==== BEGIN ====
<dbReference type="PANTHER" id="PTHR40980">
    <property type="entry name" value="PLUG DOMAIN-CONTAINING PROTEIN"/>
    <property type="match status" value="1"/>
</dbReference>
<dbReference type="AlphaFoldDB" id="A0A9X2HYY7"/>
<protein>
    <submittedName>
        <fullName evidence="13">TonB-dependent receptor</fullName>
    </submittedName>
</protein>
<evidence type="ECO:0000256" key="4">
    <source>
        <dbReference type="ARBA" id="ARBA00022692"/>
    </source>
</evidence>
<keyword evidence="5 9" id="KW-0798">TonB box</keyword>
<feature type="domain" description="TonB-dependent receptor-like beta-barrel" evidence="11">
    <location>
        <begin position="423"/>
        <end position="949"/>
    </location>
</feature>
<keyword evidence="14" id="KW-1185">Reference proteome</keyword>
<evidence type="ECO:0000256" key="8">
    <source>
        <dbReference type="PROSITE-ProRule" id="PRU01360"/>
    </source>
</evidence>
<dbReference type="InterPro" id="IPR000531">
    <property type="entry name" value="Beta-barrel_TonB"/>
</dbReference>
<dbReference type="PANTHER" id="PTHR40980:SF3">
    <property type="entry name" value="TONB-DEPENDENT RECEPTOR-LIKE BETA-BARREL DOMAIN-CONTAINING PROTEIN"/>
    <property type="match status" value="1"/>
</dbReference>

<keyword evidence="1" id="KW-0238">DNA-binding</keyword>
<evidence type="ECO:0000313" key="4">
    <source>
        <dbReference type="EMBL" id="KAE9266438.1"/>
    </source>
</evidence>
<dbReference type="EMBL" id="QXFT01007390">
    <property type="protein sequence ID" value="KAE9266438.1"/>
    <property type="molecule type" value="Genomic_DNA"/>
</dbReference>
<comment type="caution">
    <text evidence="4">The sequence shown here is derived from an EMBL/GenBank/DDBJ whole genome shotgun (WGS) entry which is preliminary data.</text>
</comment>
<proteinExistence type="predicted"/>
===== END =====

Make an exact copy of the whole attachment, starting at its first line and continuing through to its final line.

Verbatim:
<dbReference type="PANTHER" id="PTHR40980">
    <property type="entry name" value="PLUG DOMAIN-CONTAINING PROTEIN"/>
    <property type="match status" value="1"/>
</dbReference>
<dbReference type="AlphaFoldDB" id="A0A9X2HYY7"/>
<protein>
    <submittedName>
        <fullName evidence="13">TonB-dependent receptor</fullName>
    </submittedName>
</protein>
<evidence type="ECO:0000256" key="4">
    <source>
        <dbReference type="ARBA" id="ARBA00022692"/>
    </source>
</evidence>
<keyword evidence="5 9" id="KW-0798">TonB box</keyword>
<feature type="domain" description="TonB-dependent receptor-like beta-barrel" evidence="11">
    <location>
        <begin position="423"/>
        <end position="949"/>
    </location>
</feature>
<keyword evidence="14" id="KW-1185">Reference proteome</keyword>
<evidence type="ECO:0000256" key="8">
    <source>
        <dbReference type="PROSITE-ProRule" id="PRU01360"/>
    </source>
</evidence>
<dbReference type="InterPro" id="IPR000531">
    <property type="entry name" value="Beta-barrel_TonB"/>
</dbReference>
<dbReference type="PANTHER" id="PTHR40980:SF3">
    <property type="entry name" value="TONB-DEPENDENT RECEPTOR-LIKE BETA-BARREL DOMAIN-CONTAINING PROTEIN"/>
    <property type="match status" value="1"/>
</dbReference>

<keyword evidence="1" id="KW-0238">DNA-binding</keyword>
<evidence type="ECO:0000313" key="4">
    <source>
        <dbReference type="EMBL" id="KAE9266438.1"/>
    </source>
</evidence>
<dbReference type="EMBL" id="QXFT01007390">
    <property type="protein sequence ID" value="KAE9266438.1"/>
    <property type="molecule type" value="Genomic_DNA"/>
</dbReference>
<comment type="caution">
    <text evidence="4">The sequence shown here is derived from an EMBL/GenBank/DDBJ whole genome shotgun (WGS) entry which is preliminary data.</text>
</comment>
<proteinExistence type="predicted"/>